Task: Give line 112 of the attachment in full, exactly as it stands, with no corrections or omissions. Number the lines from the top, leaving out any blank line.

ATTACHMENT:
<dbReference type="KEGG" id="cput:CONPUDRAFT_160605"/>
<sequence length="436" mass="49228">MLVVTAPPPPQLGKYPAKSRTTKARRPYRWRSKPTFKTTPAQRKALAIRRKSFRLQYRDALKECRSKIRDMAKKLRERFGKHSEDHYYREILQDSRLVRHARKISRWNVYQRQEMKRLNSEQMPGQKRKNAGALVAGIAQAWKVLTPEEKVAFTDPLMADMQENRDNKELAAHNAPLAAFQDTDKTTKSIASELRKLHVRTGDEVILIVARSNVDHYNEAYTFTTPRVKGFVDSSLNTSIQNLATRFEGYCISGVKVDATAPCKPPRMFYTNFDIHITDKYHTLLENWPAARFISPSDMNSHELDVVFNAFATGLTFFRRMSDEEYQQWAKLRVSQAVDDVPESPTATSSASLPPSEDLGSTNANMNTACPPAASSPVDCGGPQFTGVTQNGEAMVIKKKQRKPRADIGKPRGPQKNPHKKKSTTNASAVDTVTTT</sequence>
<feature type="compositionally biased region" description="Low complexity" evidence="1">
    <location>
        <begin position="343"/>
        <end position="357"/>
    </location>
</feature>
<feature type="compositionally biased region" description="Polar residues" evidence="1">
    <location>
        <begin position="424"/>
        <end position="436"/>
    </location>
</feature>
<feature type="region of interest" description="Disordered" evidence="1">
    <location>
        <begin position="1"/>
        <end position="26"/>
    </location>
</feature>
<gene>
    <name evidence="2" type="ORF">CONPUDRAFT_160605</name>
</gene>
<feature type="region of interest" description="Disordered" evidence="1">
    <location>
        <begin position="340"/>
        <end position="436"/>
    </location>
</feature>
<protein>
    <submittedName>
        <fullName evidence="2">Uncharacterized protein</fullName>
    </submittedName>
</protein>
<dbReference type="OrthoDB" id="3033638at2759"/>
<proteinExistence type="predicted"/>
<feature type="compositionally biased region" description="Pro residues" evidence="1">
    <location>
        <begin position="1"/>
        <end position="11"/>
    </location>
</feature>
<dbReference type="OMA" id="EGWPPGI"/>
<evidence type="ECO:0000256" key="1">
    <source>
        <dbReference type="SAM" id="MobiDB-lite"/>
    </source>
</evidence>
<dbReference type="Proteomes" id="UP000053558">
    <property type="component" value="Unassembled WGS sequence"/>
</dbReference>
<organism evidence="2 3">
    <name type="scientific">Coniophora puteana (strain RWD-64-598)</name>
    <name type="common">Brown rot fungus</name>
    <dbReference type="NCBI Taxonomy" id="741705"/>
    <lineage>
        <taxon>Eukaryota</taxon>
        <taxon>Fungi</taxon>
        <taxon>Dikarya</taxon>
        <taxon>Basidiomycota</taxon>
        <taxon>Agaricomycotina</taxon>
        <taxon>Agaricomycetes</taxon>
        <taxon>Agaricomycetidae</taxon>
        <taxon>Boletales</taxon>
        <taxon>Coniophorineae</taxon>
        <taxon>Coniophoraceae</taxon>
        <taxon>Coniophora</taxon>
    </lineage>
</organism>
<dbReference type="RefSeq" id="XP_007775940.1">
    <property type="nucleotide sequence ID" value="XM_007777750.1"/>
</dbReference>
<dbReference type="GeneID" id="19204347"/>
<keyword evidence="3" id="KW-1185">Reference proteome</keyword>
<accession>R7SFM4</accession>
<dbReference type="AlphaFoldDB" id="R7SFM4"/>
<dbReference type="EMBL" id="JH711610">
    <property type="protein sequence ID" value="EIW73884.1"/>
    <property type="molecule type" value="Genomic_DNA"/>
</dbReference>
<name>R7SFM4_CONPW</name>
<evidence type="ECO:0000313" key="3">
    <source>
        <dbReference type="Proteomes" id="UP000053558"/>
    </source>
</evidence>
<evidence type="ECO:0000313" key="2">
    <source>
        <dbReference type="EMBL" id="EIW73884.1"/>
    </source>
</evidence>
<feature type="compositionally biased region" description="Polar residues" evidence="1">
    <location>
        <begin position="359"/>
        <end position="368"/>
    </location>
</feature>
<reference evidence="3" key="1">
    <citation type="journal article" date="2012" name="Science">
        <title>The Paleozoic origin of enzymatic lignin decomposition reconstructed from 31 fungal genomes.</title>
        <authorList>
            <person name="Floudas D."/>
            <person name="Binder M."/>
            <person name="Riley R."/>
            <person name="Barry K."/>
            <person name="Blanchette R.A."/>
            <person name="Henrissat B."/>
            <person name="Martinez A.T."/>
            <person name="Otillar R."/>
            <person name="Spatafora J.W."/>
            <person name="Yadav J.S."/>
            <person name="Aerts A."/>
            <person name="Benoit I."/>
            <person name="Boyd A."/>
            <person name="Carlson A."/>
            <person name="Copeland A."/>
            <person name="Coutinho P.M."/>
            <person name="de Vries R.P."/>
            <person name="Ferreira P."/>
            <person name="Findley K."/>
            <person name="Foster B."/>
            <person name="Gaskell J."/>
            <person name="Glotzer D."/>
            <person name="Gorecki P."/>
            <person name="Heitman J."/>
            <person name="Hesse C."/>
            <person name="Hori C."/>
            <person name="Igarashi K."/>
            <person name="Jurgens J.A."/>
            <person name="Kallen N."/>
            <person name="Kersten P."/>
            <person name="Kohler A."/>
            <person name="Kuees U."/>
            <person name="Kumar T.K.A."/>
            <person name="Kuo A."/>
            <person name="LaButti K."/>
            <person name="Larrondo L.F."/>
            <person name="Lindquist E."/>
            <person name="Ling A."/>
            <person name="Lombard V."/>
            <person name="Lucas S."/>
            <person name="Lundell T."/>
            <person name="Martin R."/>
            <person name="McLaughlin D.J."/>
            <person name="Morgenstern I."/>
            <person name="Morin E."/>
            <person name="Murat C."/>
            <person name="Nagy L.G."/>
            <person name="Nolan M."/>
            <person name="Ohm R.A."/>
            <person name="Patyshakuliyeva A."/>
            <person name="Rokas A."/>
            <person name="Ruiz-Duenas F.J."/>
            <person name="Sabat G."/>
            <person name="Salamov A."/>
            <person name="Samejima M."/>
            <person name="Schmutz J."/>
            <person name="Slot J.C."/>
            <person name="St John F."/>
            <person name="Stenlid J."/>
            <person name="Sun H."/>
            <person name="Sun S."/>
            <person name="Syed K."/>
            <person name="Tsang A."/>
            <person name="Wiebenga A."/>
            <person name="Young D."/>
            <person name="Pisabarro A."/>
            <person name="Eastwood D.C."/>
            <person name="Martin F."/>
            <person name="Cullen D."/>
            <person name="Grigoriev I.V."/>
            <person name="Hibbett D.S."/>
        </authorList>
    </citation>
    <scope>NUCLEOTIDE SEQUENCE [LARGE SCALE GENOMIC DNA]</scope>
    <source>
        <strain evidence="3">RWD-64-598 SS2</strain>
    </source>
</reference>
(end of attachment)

            <person name="Aerts A."/>